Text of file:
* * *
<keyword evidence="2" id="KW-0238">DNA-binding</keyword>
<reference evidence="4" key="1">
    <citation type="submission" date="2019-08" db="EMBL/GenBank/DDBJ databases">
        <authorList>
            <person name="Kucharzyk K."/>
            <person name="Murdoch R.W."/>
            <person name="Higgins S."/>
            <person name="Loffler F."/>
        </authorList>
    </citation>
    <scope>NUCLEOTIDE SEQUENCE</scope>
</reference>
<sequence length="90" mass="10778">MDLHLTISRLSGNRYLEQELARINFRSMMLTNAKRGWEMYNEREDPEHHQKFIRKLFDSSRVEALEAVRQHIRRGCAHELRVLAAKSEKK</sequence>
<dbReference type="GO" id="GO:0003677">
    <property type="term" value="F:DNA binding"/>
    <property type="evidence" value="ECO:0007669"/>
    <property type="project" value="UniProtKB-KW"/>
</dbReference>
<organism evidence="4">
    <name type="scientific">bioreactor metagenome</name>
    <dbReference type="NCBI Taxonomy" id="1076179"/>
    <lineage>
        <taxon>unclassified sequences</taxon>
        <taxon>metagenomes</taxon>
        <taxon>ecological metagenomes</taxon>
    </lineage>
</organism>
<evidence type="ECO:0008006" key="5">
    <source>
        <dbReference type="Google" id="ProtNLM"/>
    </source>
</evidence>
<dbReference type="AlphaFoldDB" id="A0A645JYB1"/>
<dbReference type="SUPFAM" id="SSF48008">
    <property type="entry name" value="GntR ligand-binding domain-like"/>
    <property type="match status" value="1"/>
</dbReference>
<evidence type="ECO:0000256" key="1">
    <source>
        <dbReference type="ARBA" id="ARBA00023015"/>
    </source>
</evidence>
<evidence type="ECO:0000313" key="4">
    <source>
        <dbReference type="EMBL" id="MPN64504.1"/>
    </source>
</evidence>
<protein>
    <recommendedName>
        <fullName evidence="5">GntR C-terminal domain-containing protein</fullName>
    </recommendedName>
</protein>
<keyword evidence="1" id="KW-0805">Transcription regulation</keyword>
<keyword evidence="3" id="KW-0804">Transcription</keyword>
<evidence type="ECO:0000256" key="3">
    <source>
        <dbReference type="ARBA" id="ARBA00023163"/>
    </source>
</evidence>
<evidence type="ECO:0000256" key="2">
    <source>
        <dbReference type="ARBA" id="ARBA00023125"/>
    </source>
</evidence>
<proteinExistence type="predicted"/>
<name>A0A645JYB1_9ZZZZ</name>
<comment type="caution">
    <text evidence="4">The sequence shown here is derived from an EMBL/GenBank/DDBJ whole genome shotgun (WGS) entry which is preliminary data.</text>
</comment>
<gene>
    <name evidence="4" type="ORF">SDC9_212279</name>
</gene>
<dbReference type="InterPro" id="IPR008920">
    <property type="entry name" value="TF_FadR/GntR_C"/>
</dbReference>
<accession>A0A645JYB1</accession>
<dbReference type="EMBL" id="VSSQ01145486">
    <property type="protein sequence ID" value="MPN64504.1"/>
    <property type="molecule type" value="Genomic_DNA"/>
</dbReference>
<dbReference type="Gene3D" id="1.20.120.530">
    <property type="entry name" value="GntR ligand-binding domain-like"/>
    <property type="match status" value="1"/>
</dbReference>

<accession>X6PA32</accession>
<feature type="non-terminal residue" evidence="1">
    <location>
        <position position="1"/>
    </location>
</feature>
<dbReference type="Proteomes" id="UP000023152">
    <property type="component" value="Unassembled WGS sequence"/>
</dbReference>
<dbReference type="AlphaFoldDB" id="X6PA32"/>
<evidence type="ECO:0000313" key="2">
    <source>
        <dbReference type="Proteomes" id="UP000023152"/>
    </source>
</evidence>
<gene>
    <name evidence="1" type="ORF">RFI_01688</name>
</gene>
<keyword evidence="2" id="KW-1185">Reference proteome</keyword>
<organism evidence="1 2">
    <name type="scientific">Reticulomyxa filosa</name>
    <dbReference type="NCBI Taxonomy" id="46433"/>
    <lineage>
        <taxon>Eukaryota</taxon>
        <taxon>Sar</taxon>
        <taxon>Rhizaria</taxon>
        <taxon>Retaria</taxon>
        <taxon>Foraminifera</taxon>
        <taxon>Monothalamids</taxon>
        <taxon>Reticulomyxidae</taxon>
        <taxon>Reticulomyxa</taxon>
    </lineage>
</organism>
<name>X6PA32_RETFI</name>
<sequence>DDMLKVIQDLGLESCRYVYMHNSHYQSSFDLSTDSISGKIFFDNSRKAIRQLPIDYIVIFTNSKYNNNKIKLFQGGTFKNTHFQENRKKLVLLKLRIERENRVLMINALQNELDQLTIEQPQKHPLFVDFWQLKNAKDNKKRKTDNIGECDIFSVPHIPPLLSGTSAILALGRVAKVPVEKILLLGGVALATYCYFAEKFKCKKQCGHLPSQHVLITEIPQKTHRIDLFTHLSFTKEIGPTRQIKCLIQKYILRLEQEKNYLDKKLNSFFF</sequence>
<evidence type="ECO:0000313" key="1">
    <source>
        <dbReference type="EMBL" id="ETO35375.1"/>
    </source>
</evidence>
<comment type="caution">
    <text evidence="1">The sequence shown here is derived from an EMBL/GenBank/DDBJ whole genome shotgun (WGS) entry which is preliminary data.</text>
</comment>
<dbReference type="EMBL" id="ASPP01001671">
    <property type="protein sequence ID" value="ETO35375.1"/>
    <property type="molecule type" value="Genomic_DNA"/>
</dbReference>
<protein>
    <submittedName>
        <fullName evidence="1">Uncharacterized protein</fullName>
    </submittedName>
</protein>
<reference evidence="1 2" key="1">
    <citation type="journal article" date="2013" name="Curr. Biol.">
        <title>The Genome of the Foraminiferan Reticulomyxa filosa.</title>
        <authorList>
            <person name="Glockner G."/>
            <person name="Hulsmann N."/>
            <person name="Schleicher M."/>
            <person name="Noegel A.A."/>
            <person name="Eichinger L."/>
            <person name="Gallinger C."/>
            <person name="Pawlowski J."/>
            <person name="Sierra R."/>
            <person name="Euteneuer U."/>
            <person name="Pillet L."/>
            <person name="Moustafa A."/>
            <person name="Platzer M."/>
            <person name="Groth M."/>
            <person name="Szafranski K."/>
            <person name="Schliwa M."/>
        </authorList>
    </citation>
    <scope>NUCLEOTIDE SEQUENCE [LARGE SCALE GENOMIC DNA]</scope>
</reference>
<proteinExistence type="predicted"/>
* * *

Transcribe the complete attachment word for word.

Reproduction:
<keyword evidence="2" id="KW-0238">DNA-binding</keyword>
<reference evidence="4" key="1">
    <citation type="submission" date="2019-08" db="EMBL/GenBank/DDBJ databases">
        <authorList>
            <person name="Kucharzyk K."/>
            <person name="Murdoch R.W."/>
            <person name="Higgins S."/>
            <person name="Loffler F."/>
        </authorList>
    </citation>
    <scope>NUCLEOTIDE SEQUENCE</scope>
</reference>
<sequence length="90" mass="10778">MDLHLTISRLSGNRYLEQELARINFRSMMLTNAKRGWEMYNEREDPEHHQKFIRKLFDSSRVEALEAVRQHIRRGCAHELRVLAAKSEKK</sequence>
<dbReference type="GO" id="GO:0003677">
    <property type="term" value="F:DNA binding"/>
    <property type="evidence" value="ECO:0007669"/>
    <property type="project" value="UniProtKB-KW"/>
</dbReference>
<organism evidence="4">
    <name type="scientific">bioreactor metagenome</name>
    <dbReference type="NCBI Taxonomy" id="1076179"/>
    <lineage>
        <taxon>unclassified sequences</taxon>
        <taxon>metagenomes</taxon>
        <taxon>ecological metagenomes</taxon>
    </lineage>
</organism>
<evidence type="ECO:0008006" key="5">
    <source>
        <dbReference type="Google" id="ProtNLM"/>
    </source>
</evidence>
<dbReference type="AlphaFoldDB" id="A0A645JYB1"/>
<dbReference type="SUPFAM" id="SSF48008">
    <property type="entry name" value="GntR ligand-binding domain-like"/>
    <property type="match status" value="1"/>
</dbReference>
<evidence type="ECO:0000256" key="1">
    <source>
        <dbReference type="ARBA" id="ARBA00023015"/>
    </source>
</evidence>
<evidence type="ECO:0000313" key="4">
    <source>
        <dbReference type="EMBL" id="MPN64504.1"/>
    </source>
</evidence>
<protein>
    <recommendedName>
        <fullName evidence="5">GntR C-terminal domain-containing protein</fullName>
    </recommendedName>
</protein>
<keyword evidence="1" id="KW-0805">Transcription regulation</keyword>
<keyword evidence="3" id="KW-0804">Transcription</keyword>
<evidence type="ECO:0000256" key="3">
    <source>
        <dbReference type="ARBA" id="ARBA00023163"/>
    </source>
</evidence>
<evidence type="ECO:0000256" key="2">
    <source>
        <dbReference type="ARBA" id="ARBA00023125"/>
    </source>
</evidence>
<proteinExistence type="predicted"/>
<name>A0A645JYB1_9ZZZZ</name>
<comment type="caution">
    <text evidence="4">The sequence shown here is derived from an EMBL/GenBank/DDBJ whole genome shotgun (WGS) entry which is preliminary data.</text>
</comment>
<gene>
    <name evidence="4" type="ORF">SDC9_212279</name>
</gene>
<dbReference type="InterPro" id="IPR008920">
    <property type="entry name" value="TF_FadR/GntR_C"/>
</dbReference>
<accession>A0A645JYB1</accession>
<dbReference type="EMBL" id="VSSQ01145486">
    <property type="protein sequence ID" value="MPN64504.1"/>
    <property type="molecule type" value="Genomic_DNA"/>
</dbReference>
<dbReference type="Gene3D" id="1.20.120.530">
    <property type="entry name" value="GntR ligand-binding domain-like"/>
    <property type="match status" value="1"/>
</dbReference>

<accession>X6PA32</accession>
<feature type="non-terminal residue" evidence="1">
    <location>
        <position position="1"/>
    </location>
</feature>
<dbReference type="Proteomes" id="UP000023152">
    <property type="component" value="Unassembled WGS sequence"/>
</dbReference>
<dbReference type="AlphaFoldDB" id="X6PA32"/>
<evidence type="ECO:0000313" key="2">
    <source>
        <dbReference type="Proteomes" id="UP000023152"/>
    </source>
</evidence>
<gene>
    <name evidence="1" type="ORF">RFI_01688</name>
</gene>
<keyword evidence="2" id="KW-1185">Reference proteome</keyword>
<organism evidence="1 2">
    <name type="scientific">Reticulomyxa filosa</name>
    <dbReference type="NCBI Taxonomy" id="46433"/>
    <lineage>
        <taxon>Eukaryota</taxon>
        <taxon>Sar</taxon>
        <taxon>Rhizaria</taxon>
        <taxon>Retaria</taxon>
        <taxon>Foraminifera</taxon>
        <taxon>Monothalamids</taxon>
        <taxon>Reticulomyxidae</taxon>
        <taxon>Reticulomyxa</taxon>
    </lineage>
</organism>
<name>X6PA32_RETFI</name>
<sequence>DDMLKVIQDLGLESCRYVYMHNSHYQSSFDLSTDSISGKIFFDNSRKAIRQLPIDYIVIFTNSKYNNNKIKLFQGGTFKNTHFQENRKKLVLLKLRIERENRVLMINALQNELDQLTIEQPQKHPLFVDFWQLKNAKDNKKRKTDNIGECDIFSVPHIPPLLSGTSAILALGRVAKVPVEKILLLGGVALATYCYFAEKFKCKKQCGHLPSQHVLITEIPQKTHRIDLFTHLSFTKEIGPTRQIKCLIQKYILRLEQEKNYLDKKLNSFFF</sequence>
<evidence type="ECO:0000313" key="1">
    <source>
        <dbReference type="EMBL" id="ETO35375.1"/>
    </source>
</evidence>
<comment type="caution">
    <text evidence="1">The sequence shown here is derived from an EMBL/GenBank/DDBJ whole genome shotgun (WGS) entry which is preliminary data.</text>
</comment>
<dbReference type="EMBL" id="ASPP01001671">
    <property type="protein sequence ID" value="ETO35375.1"/>
    <property type="molecule type" value="Genomic_DNA"/>
</dbReference>
<protein>
    <submittedName>
        <fullName evidence="1">Uncharacterized protein</fullName>
    </submittedName>
</protein>
<reference evidence="1 2" key="1">
    <citation type="journal article" date="2013" name="Curr. Biol.">
        <title>The Genome of the Foraminiferan Reticulomyxa filosa.</title>
        <authorList>
            <person name="Glockner G."/>
            <person name="Hulsmann N."/>
            <person name="Schleicher M."/>
            <person name="Noegel A.A."/>
            <person name="Eichinger L."/>
            <person name="Gallinger C."/>
            <person name="Pawlowski J."/>
            <person name="Sierra R."/>
            <person name="Euteneuer U."/>
            <person name="Pillet L."/>
            <person name="Moustafa A."/>
            <person name="Platzer M."/>
            <person name="Groth M."/>
            <person name="Szafranski K."/>
            <person name="Schliwa M."/>
        </authorList>
    </citation>
    <scope>NUCLEOTIDE SEQUENCE [LARGE SCALE GENOMIC DNA]</scope>
</reference>
<proteinExistence type="predicted"/>